That’s super-weird. I can’t find any info about the audio signal being accessible from the controller port, but it must have been so for that controller to exist.


No, that controller just had a 3.5mm jack hanging off the controller plug you plugged into the headphone jack in front of the system. So it was basically just an extension cable built into the controller.


Ohhh, lol that makes more sense.


Take that Sony, Sega did it first! :smile:


@James-F Sega did everything first hahaha!

@Awakened Yes… come to the dark-side mwahahahaha Also, that controller is pretty awesome. Then again, the Genesis is badass for having a headphone jack in the first place lol



ekeeke added a new cycle-accurate YM2612 emulation to Genesis Plus GX.
This new core called Nuked-OPN2 which is created by nukeykt.that reverse engineered the OPL3 (YMF262) and OPN2 (YM3438), and as of now this is the most accurate (exact) representation of these Yamaha synth ICs in code.

His OPL3 (YMF262) code is already part of DOSBox fork called Dosbox ECE, and it is indeed more accurate than the stock ones in dosbox (fast, compat).
I can attest that the stock OPL3 cores in dosbox fail in intense testing (lots of negative feedback) and differ in frequency response, while NukedOPL3 matches the real hardware in all measurements.
I have more than a few Sound Blaster cards myself which I thoroughly tested with Adlib Tracker 2 in my Pentium machine to DOSBox with NukedOPL3, and DOSBox stock cores fail where NukedOPL3 is spot-on to the hardware.

The current MAME YM2612 is good, but it is not cycle-accurate as NukedOPN2 core.
Think of it as a step forward to cycle-accurate emulation of one of the (important) components of the Genesis.
I hope people can see the benefit of having it as part of Genesis Plus GX.

@ Libretro GPGX Devs,
If you will, please merge this new commit into the libretro GPGX.


Oh good. I was hoping eke would merge that. I was planning to add it as an option to our fork if eke didn’t want it for whatever reason, but this is much better/easier.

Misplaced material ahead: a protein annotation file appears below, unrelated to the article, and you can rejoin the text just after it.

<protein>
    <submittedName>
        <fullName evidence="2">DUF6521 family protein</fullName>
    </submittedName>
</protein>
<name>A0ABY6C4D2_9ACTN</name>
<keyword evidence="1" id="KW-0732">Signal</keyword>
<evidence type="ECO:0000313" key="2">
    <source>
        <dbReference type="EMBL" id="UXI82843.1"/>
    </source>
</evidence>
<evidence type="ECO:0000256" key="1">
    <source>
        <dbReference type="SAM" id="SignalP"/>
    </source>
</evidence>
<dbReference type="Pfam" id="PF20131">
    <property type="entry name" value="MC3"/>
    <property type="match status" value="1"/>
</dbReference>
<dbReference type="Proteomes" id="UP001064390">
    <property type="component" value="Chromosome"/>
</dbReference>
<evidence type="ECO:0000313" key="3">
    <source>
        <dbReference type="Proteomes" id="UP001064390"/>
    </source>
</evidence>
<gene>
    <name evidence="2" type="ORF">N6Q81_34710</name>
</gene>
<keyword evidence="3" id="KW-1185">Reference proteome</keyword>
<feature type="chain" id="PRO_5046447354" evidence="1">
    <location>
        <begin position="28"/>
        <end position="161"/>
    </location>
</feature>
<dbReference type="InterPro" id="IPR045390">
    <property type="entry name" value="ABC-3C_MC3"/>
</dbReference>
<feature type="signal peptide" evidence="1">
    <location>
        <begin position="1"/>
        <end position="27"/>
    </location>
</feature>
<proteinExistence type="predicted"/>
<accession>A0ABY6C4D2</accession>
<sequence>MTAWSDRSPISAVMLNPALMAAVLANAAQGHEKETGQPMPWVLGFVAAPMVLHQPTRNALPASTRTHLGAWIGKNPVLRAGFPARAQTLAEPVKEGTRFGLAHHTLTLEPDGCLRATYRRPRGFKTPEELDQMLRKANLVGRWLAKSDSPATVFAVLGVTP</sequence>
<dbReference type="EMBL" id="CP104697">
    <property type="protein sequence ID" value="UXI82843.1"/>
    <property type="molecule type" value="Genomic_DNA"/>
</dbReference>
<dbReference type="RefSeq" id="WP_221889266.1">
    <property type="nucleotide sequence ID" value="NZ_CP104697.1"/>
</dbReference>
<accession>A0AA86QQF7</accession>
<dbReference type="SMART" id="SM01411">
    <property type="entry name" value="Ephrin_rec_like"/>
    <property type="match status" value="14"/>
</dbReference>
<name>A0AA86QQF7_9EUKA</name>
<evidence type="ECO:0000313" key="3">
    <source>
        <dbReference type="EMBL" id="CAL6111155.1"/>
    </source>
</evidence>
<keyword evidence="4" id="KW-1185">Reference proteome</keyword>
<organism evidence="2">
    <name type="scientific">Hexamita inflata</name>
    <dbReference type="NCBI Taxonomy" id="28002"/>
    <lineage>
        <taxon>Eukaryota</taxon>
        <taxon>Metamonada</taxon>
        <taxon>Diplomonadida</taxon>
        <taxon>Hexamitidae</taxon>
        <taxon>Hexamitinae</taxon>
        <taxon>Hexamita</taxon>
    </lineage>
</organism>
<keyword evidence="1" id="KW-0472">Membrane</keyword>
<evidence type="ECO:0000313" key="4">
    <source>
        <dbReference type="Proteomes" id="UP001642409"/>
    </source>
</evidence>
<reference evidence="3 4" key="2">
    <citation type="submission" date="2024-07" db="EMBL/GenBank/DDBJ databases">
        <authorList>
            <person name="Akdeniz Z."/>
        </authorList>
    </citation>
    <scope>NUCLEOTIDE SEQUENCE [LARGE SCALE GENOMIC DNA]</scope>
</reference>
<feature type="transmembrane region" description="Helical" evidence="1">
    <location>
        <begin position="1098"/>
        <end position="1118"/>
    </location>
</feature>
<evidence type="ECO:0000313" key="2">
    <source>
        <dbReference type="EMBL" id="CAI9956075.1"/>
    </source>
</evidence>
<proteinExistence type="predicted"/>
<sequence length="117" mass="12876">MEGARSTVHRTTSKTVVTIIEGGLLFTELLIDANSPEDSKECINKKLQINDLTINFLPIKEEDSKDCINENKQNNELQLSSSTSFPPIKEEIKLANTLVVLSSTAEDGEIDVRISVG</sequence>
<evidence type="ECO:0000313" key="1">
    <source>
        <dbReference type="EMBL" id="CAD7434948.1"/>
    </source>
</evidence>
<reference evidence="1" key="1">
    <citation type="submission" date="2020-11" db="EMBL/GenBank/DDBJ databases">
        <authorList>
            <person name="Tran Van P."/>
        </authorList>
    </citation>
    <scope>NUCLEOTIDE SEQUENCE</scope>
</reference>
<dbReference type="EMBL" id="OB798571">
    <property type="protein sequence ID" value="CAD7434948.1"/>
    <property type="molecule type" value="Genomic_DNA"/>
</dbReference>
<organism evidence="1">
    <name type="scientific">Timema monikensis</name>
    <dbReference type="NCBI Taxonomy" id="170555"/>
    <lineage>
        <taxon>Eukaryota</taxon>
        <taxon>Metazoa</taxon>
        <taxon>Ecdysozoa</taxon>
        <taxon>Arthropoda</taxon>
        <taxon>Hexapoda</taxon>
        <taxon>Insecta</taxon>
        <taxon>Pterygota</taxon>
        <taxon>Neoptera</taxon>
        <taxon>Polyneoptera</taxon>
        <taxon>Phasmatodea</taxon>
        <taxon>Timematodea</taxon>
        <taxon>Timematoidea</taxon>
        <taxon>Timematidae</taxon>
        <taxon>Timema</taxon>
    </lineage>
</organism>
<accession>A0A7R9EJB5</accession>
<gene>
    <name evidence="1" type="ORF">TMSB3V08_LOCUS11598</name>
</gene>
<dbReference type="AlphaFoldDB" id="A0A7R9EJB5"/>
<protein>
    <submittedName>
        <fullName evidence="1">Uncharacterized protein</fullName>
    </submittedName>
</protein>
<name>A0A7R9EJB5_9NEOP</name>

We’ll get it pulled down to our fork soon.


I think you should let nukeykt and ekeeke iron out some bugs first, as there are some strange stuff going on currently when changing settings in the option during OPN2 playback.


Maybe the new sound chip commits deserve a new thread. Out of curiosity I went and compiled the new stuff.

The new core option has two values which don’t require restarts. Changing from ‘mame’ to ‘nuked opn2’ will cause some ‘voices’ to go missing. Eventually it’ll fix itself e.g. if you’re in a sound test menu, play the song again and all the voices will be present again.

Personally, I couldn’t hear significant differences between mame/YM2612 and nuked opn2/YM3438. My test cases were Sonic 1 (because of nuke.ykt’s demo on YouTube), Golden Axe II sound menu and Streets of Rage 1 sound menu.


wertz mentioned that it uses a lot more CPU cycles, too, so keeping the MAME-derived core by default is likely, I think.


I don’t know about a lot, because I still see CPU usage of around 3% on my desktop machine.
I guess the difference is much more significant if running retroarch on a PSP or a Phone or other handheld devices.

Same with the SINC resampler, default to low setting for less powerful handheld CPUs but let the user to have the more accurate option with more powerful desktop/laptop machines.

I don’t see a significant difference between Higan and Snes9x, but it most definitely there.
As I explained, like the OPL cores in dosbox, the native cores do a good job but fail in torture tests where most games don’t go into, but nuked-OPL3 matches the hardware.
Same with Snes9x, it will fail with less popular games that use non-standard programming, but Higan will run them like the hardware.
It’s your choice, and it’s good to have it.